The results of the challenge demonstrate the positive benefits of quantitatively optimising nutrient density and satiety and benefits of the Nutrient Optimiser to create sustainable improvements in diet quality, body composition and metabolic health.
The key findings were:
- Participants significantly improved their diet quality over the first two weeks which led to a reduction in body fat and blood glucose levels.
- The average weight loss was 5.1% during the six weeks.
- People who identified as insulin resistant lost weight at the same rate as the rest of the participants.
- Users who paid to be part of the prize pool lost twice as much weight as those who didn’t.
What is Nutrient Optimiser?
Nutrient Optimiser is an automated nutrition program that considers biometric data, goals and current food intake to provide personalised recommendations to optimise a user’s nutrition and lifestyle habits to improve metabolic health markers including body fat, weight, blood glucose and energy levels.
The Nutrient Optimiser includes a range of tools that enable users to progressively improve their diet to align with personal goals, including:
- weight loss,
- blood sugar,
- lean bulking,
- nutritional ketosis,
- nutrient-dense maintenance, and
- endurance athlete/bulking.
Participants were given the opportunity to enter a free challenge between 2 January and 10 February 2019, with a particular focus on weight loss and blood sugar management.
Participants aiming to lose weight were provided with a meal plan optimised for nutrient density and satiety. Participants whose primary goal was to reduce blood sugar used a lower insulin load meal plan.
Participants were educated and encouraged to make use of the various tools embedded within the Nutrient Optimiser to incrementally improve their current diet by adding in new foods and recipes.
While the Nutrient Optimiser onboarding process provided an indication of calorie requirements, the primary focus was on food quality. A range of foods and meals were rotated to ensure that participants obtained adequate levels of all essential micronutrients.
However, in line with the intended design of the high satiety meal plan, calorie intake decreased as a consequence of the food choices rather than actively restricting calories.
A common response from participants was that they were “too full” on their assigned meal plan to meet the maximum calorie target and had to drop snacks or meals allowed on the meal plan.
Users were given the opportunity to participate in a prize pool. Proceeds were shared with the winners in each of the three categories.
Weight loss progress was calculated based on the average of the first three measurements versus the final three measurements. Photographic evidence of start and finish measurements were shared in the Nutrient Optimiser Facebook Group and/or uploaded into the platform to verify data.
Huge congratulations to our winners who put in a massive effort.
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Magdalena dropped 18.5% of her starting body weight. Magdalena was very active in the habit tracking and currently holds the number two position on the nutrient density leaderboard (check out her full nutrition fingerprint report here).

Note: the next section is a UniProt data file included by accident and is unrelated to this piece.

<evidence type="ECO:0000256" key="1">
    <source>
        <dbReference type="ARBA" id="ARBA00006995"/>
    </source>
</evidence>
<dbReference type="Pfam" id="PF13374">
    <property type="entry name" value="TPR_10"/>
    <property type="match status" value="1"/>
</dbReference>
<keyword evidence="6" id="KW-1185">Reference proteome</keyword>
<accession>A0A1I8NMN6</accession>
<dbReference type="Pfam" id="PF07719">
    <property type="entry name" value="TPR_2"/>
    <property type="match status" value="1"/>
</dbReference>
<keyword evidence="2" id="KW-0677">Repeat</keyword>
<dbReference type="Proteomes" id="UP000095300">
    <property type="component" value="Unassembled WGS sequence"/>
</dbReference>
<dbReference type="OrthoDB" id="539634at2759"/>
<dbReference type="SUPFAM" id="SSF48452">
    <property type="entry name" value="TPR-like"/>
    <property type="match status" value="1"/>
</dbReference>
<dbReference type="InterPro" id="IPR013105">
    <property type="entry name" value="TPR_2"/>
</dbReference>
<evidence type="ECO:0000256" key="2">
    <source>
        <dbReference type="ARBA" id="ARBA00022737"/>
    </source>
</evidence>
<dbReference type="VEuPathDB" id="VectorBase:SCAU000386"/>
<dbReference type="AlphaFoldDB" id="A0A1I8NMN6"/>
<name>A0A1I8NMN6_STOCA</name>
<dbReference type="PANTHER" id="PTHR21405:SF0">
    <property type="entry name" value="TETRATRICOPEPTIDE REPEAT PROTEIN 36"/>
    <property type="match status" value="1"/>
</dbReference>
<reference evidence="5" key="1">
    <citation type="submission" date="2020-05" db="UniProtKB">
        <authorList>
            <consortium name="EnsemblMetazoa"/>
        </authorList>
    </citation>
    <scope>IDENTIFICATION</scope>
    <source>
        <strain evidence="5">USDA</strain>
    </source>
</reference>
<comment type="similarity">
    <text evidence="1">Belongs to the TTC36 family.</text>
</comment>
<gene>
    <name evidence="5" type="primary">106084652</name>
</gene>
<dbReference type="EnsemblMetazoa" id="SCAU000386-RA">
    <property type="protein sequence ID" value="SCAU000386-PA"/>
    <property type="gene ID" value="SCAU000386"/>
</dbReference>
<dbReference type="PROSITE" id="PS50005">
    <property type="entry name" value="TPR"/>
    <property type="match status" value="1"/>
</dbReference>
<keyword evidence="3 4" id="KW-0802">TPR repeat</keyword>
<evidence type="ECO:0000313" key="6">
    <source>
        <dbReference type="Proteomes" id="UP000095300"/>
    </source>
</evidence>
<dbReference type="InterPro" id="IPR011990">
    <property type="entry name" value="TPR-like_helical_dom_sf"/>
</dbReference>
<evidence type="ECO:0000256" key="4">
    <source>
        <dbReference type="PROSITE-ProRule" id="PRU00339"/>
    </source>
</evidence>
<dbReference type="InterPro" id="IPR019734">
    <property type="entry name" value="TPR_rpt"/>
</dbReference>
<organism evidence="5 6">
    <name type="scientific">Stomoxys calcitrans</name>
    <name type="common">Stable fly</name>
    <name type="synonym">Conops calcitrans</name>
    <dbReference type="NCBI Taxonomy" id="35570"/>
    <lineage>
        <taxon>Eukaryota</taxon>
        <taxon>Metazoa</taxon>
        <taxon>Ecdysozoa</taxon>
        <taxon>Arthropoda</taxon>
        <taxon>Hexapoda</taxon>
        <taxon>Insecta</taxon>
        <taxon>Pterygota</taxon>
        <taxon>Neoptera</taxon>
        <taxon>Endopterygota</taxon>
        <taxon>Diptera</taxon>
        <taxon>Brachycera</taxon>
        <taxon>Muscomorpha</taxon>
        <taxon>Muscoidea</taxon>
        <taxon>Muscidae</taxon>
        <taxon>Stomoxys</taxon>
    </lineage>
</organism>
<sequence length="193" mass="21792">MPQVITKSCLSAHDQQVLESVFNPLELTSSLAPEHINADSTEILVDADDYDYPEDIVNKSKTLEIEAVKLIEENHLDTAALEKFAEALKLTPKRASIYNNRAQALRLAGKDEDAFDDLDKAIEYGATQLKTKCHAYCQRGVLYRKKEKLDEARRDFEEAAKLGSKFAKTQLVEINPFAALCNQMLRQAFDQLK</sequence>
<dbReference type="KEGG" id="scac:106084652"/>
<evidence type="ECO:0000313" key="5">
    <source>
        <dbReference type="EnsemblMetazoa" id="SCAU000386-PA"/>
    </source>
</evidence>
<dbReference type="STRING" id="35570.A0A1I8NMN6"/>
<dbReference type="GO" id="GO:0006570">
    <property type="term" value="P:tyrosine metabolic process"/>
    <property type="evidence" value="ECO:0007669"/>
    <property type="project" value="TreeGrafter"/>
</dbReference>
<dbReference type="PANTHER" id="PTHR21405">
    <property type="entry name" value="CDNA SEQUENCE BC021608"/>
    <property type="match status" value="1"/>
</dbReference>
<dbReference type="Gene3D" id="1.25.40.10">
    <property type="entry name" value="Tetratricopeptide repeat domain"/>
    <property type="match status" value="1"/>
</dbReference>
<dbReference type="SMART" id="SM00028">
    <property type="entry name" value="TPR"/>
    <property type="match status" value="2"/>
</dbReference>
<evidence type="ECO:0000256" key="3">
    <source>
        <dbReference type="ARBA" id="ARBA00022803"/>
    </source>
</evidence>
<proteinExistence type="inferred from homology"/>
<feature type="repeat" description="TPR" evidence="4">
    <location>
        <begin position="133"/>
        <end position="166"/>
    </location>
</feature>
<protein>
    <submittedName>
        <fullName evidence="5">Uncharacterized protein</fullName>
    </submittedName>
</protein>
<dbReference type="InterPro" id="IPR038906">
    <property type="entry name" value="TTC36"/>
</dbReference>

Paul lost 9.3% of his body weight during the competition (and 10.5% between his highest and lowest weight recorded using the platform).
Paul also made fantastic progress with his blood sugars!
Weight loss achieved
The chart below shows weight loss vs time across all 103 participants, with an average of 5.1% achieved.
Of the 103 participants who recorded start and finish weights, 101 lost weight.
The average rate of weight loss was 0.76% per week during the competition.
It seems that 0.5% is a reasonable minimum rate of loss for most people. A weekly weight loss of 1.0% or more per week is possible. However, a continued loss of more than 1.0% per week may not be sustainable and may cause a rebound in appetite.
Insulin resistant vs insulin sensitive
We wanted to understand whether there was any difference in how people responded to the high satiety nutrient-dense meals based on whether they identified as insulin resistant or insulin sensitive.
Although we encourage people with elevated blood sugars to moderate their carbohydrate intake, there was minimal difference in the rate of weight loss based when they focused on the nutrient-dense high-satiety foods.
Prize pool vs free
People who participated in the prize pool were less likely to drop out and lost approximately twice as much weight.
The chart below shows the change in weight for the ten people who lost the most weight, with nearly 12% of their body weight lost during the six weeks.
These results demonstrate improvements in energy and significant amounts of weight loss by focusing on helping users improve their micronutrient profile.
- On average, participants lost 5.1% of their starting body weight over the five-week at an average rate of 0.75% per week.
- People who identified as insulin resistant lost weight at the same rate as everyone else.
- People who participated in the prize pool lost twice as much weight.
Check out the following articles for more detail: